November 03, 2018
ISLAMABAD - Novelist Mohammad Hanif woke up to a blank space in The New York Times distributed in Pakistan along with The Express Tribune.
Space left blank carried his piece titled ‘Blasphemy, Pakistan’s new religion’.
His tweet said: “Wake up to the blank space. Apparently, NYT & its Pakistani partners think it's completely fine to have a blank colum on the front page. Kaun log o tusi? As you might notice the piece is only mildly critical of Maulana Khadim types.”
Under the empty space, the readers were informed that “This article was removed for print by our publishing alliance in Pakistan. The New York Times and its editorial staff had no role in its removal. To read this article online visit NYtimes.com.
Hanif is the author of ‘A Case of Exploding Mangoes’, a novel on the rule and death of former military ruler Ziaul Haq in a plane crash in 1988.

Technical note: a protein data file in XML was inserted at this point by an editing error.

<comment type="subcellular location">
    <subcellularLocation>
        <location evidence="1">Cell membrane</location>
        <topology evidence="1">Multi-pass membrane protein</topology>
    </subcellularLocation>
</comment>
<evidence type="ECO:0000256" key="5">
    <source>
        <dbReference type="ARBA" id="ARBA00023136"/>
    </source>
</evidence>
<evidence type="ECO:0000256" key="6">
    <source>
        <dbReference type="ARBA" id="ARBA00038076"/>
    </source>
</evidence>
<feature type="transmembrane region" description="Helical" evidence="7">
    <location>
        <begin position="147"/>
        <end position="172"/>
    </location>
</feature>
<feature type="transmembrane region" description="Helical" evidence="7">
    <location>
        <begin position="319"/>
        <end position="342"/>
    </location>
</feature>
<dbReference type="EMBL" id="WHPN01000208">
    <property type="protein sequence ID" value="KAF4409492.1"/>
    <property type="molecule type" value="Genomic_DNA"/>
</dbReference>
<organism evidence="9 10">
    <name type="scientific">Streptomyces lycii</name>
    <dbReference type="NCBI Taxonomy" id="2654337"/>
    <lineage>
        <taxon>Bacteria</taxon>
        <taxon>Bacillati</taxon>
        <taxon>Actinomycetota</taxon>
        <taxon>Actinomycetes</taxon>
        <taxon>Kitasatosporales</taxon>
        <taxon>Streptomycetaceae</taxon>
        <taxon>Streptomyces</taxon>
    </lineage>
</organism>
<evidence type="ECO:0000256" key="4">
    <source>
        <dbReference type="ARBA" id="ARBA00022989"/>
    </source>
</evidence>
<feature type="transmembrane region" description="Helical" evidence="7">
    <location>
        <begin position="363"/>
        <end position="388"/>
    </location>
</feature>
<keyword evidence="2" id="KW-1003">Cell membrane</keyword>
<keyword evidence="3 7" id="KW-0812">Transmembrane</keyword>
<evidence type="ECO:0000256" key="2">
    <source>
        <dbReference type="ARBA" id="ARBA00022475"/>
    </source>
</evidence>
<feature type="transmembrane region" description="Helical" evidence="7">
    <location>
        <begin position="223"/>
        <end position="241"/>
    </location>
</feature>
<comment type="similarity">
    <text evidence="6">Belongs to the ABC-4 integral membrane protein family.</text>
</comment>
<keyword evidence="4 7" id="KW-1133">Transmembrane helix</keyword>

In another tweet, the novelist expressed his reservations about leaving the blank space. “NYT in Pakistan left a blank space where this essay was supposed to appear. This is not the first time it's happened. I don't know why we write for a paper which is complicit in some very crude censorship. I wonder if my American colleagues can stand up to it.”
On a number of occasions in the past, the NYT left spaces blank on the front page.
Commenting on the article, NYT columnist Nicholas Kristof said: “This is an outstanding essay about how Pakistan has been perverted by a distorted extremist brand of Islam that relies on blasphemy laws to bully people (but actually has some roots in the Hindu caste system). The question is whether Pakistan's leaders will stand up to it.”
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